Seller presented its view of the case and evidence during the public proceeding on 22 September 2004. It also adduced, as far as available, Buyer's items of evidence. The evidence was determined.

     1.1 The interim judgment of 14 February 2001 confirms Seller's claim regarding Buyer's unlawful refusal to accept delivery of 3,400 tons of steel coils from its order of October 1995 and orders an appraiser to determine the damage and to give advice regarding this damage.

In his report, the appraiser found that:

  1. No damage resulted from the sea accident that took place;
  2. Seller was able to deliver steel to Buyer in full compliance with the contract

Seller suffered damages because of Buyer's refusal to accept delivery. In his report, the appraiser calculates the loss on 141,252.16 EURO [*] (106,625.04 EURO loss of profit, 20,488.20 EURO further treatment expenses and additional charge as well as 14,138.92 EURO loss of interest); this reckoning does, however, require that Seller was able to resell the steel to other clients by the end of December 1995.

At first, Seller claimed compensation for damages in the amount of 307,287.15 EURO in its writ of summons and now 346,524.65 EURO, namely 260,758.86 EURO deficiency in receipts compared to the price contracted for, 53,953.21 EURO additional charge and 31,812.58 EURO loss of interest.

     1.2 In first instance, Buyer challenged this claim as exorbitant and asks for affirmation of the appealed judgment, since it calculates the damage with (4,233,941 Belgian francs [BEF] (= 104,956.66 EURO). In addition, Buyer disputes the rate of interest applied by the appraiser: it should be 3% instead of 8%, which would mean a total loss of 132,415.45 EURO, maximum 141,252.16 EURO. Buyer requests in any event a reduction of the rate of interest to 4.5%.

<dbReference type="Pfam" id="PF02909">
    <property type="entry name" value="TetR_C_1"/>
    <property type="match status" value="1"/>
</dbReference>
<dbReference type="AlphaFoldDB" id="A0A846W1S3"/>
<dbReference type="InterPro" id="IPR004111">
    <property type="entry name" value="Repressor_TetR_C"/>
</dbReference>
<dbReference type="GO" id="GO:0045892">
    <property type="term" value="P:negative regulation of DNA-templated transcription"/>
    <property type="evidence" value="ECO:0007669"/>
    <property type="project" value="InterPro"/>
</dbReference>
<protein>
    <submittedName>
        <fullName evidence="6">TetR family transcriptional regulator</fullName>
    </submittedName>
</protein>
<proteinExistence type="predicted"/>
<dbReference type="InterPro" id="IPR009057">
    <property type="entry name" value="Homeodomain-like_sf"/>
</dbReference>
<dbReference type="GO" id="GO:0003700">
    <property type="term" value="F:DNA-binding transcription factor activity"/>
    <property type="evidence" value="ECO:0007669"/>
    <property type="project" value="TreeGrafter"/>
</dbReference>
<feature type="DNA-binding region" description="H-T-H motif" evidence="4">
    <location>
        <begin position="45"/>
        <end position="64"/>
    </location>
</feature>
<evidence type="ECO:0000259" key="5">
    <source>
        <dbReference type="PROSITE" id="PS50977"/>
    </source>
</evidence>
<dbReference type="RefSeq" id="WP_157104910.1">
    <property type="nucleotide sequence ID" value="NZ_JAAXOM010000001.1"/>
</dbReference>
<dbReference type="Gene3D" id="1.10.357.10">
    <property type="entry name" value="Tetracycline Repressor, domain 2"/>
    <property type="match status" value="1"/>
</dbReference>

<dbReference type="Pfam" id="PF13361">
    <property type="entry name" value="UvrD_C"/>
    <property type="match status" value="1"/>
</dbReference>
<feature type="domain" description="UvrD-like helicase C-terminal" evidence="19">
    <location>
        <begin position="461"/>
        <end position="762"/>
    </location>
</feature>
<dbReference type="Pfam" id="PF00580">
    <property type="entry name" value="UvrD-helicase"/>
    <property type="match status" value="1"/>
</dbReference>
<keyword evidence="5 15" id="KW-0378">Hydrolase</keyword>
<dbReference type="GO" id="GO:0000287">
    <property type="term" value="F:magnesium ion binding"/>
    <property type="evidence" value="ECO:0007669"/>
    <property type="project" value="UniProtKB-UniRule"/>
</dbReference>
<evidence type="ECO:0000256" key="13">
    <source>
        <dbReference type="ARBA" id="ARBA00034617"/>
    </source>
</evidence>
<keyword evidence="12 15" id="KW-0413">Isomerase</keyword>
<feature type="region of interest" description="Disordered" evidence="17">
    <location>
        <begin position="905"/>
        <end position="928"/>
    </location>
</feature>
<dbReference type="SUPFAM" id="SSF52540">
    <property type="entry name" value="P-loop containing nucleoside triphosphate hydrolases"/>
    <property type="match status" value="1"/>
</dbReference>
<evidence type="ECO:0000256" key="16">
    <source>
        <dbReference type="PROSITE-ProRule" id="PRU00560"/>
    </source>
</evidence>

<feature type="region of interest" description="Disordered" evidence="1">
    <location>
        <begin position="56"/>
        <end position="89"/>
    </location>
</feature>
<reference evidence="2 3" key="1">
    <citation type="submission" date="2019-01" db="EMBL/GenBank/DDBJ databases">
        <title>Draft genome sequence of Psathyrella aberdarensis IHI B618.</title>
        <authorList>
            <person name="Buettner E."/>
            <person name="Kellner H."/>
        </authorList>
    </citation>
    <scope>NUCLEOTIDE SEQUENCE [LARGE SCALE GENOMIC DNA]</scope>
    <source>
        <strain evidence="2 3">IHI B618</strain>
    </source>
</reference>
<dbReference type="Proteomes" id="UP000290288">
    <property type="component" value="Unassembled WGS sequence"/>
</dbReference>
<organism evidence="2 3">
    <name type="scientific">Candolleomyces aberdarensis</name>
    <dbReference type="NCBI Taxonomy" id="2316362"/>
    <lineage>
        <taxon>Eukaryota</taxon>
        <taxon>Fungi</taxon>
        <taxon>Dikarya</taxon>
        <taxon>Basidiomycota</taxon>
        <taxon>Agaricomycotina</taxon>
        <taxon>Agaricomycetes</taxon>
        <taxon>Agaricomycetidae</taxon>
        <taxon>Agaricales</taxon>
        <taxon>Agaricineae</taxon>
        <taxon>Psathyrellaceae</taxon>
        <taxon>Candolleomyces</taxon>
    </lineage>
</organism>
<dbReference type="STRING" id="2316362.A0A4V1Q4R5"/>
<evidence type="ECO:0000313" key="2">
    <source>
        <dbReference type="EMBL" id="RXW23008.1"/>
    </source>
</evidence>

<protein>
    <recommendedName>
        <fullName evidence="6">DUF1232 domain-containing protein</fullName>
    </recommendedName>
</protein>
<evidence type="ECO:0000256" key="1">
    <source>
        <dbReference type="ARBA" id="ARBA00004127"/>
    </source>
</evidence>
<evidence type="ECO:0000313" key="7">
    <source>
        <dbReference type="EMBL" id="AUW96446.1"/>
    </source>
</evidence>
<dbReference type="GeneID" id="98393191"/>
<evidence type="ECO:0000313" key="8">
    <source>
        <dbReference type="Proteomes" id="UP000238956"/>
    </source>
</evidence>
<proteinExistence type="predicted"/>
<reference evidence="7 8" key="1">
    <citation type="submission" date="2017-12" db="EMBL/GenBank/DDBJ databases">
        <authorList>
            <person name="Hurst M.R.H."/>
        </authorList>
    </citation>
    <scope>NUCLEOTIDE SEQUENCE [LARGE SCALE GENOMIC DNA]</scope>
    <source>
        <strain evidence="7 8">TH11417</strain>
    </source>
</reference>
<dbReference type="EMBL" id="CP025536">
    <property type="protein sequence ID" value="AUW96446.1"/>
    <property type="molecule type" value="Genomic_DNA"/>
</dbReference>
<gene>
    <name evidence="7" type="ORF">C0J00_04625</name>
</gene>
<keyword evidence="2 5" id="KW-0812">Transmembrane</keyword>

1.3 Buyer wrongly infers, as Seller's principal obligation under the contract was to deliver the goods to Antwerp, Belgium, that thus Belgian law would be applicable.

The interim judgment states rightfully that the modalities derive from the contractual agreement of 12 June 1995; these obligations can incidentally also be found in the order of 15 August 1995 (...).

These terms expressly foresaw applicability of the body of laws binding for the inhabitants of the Federal Republic of Germany ("das für Inländer in der Bundesrepublik Deutschland mabgebende Recht"). Buyer never objected to this - by the way ordinary - provision, hence it can be assumed, that the rule was the parties' will.

The applicability of German law leads consequently to the application of the Convention for the International Sale of Goods (CISG) of 11 April 1980, which is German law since 1 January 1991 (and since 1 November 1997 also in Belgium, where the Convention relating to a Uniform Law on the Formation of Contracts for the International Sale of Goods done at The Hague on 1 July 1964 [1964 Hague Formation Convention] previously was in force).

Pursuant to Art. 74 CISG, a claim for damages includes, besides the damage itself, also any loss of profit a party suffered due to the breach of contract. Further, Art. 75 reads:

"If the contract is avoided and if, in a reasonable manner and within a reasonable time after avoidance, the buyer has bought goods in replacement or the seller has resold the goods, the party claiming damages may recover the difference between the contract price and the price in the substitute transaction as well as any further damages recoverable under article 74."

     1.4 The Seller does not follow the appraiser's calculation, since he only calculated the difference between the contract and market price and not the actual cover sale price.

It has moreover to be determined if Seller conducted the cover sale "in a reasonable manner and within a reasonable time after avoidance", since the difference between the contract price and the price for the cover sale can only be awarded if this requirement is met (cf. Art. 75 CISG). Concerning this issue, the appraiser holds (...):